Dr. Ben Wagner is an Assistant Professor and Director of the Privacy & Sustainable Computing Lab at Vienna University of Economics and Business. In 2014 he founded the Centre for the Internet and Human Rights (CIHR) at European University Viadrina and served as CIHR Director from 2014 to 2016. His research focuses on communications technology at the intersection between rights, ethics and governance.
Ben holds a PhD in Political and Social Sciences from European University Institute in Florence. He was previously worked at the German Institute for International and Security Affairs, the University of Pennsylvania, Human Rights Watch and the European Council on Foreign Relations. His research has been published in Telecommunications Policy, JITP and the International Journal of Communications.
Latest posts by Ben Wagner
There are many reasons why the Internet Governance Forum that took place last week in Nairobi was completely impossible: A lack of interest from established players who have become weary of the forum and the format, a long stream of stakeholders who couldn't afford to fly to Africa and ongoing United Nations orchestrated debates on the future of the IGF. Even so, thousands of people traveled to the United Nations office in Nairobi to discuss the future of internet policy.
Following persistent widespread protests in Tunisia in recent days and the impending general strike tomorrow, Tunisian President Ben Ali held a speech on the state television chanel Tunisie7 this evening with a long list of highly unusual concessions. Among other points he announced that he will not seek presidency for...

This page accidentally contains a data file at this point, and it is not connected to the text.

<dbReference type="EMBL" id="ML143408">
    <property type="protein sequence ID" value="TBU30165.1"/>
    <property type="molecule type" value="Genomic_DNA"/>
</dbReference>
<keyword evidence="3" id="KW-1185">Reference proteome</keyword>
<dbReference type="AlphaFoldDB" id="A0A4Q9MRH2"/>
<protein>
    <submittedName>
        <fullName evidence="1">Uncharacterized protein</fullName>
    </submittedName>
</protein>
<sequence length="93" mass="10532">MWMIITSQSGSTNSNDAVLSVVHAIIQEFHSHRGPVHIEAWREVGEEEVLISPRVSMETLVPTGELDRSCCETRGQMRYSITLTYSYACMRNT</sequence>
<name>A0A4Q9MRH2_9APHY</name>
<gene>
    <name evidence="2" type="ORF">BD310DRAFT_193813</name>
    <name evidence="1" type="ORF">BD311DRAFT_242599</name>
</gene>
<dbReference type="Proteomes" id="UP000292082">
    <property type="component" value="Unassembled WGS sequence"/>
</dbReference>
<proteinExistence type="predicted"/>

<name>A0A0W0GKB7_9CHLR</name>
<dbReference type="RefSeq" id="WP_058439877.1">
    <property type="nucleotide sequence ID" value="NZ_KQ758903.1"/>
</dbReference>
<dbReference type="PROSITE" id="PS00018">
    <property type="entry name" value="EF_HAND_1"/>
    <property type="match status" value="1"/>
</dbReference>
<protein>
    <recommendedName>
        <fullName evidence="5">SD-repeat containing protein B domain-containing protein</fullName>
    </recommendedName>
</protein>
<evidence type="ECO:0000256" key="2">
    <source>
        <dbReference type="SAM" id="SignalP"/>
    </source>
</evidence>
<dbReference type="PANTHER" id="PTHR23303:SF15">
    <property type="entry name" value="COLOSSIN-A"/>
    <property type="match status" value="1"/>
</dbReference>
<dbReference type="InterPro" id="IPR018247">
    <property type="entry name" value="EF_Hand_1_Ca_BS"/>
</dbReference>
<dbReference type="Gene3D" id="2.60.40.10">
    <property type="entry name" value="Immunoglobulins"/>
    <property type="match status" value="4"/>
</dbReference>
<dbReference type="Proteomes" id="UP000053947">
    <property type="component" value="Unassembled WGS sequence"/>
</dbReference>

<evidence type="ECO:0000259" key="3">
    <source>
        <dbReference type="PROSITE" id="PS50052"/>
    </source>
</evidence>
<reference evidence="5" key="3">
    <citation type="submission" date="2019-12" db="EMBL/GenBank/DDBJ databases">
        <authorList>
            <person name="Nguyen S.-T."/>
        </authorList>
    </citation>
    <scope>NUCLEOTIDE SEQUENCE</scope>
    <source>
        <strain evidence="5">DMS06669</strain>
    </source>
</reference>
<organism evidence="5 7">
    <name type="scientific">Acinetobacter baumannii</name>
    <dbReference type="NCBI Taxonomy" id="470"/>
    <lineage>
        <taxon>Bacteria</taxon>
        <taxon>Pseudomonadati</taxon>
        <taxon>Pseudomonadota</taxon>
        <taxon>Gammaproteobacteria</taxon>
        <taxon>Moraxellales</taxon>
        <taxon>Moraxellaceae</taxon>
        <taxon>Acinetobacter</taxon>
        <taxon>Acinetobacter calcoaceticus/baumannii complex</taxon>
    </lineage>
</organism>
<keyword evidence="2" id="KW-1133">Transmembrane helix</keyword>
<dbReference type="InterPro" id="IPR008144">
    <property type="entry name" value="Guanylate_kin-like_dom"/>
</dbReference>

In increasingly oversizied legal & policy documents, it can take some digging to find the real issues presented within. The proposed Final Version of ICANN's gTLD Applicant Guidebook is no different in this regard and many of the most important points are hidden among the details. Hence when the Dynamic...
The academic debate on deep packet inspection (DPI) centres on methods of network management and copyright protection and is directly linked to a wider debate on freedom of speech on the Internet. The debate is deeply rooted in an Anglo-Saxon perspective of the Internet and is frequently depicted as a titanic struggle for the right to fundamentally free and unfettered access to the Internet. This debate is to a great extent defined by commercial interests. These interests whether of copyright owners, Internet service providers, application developers or consumers, are all essentially economic.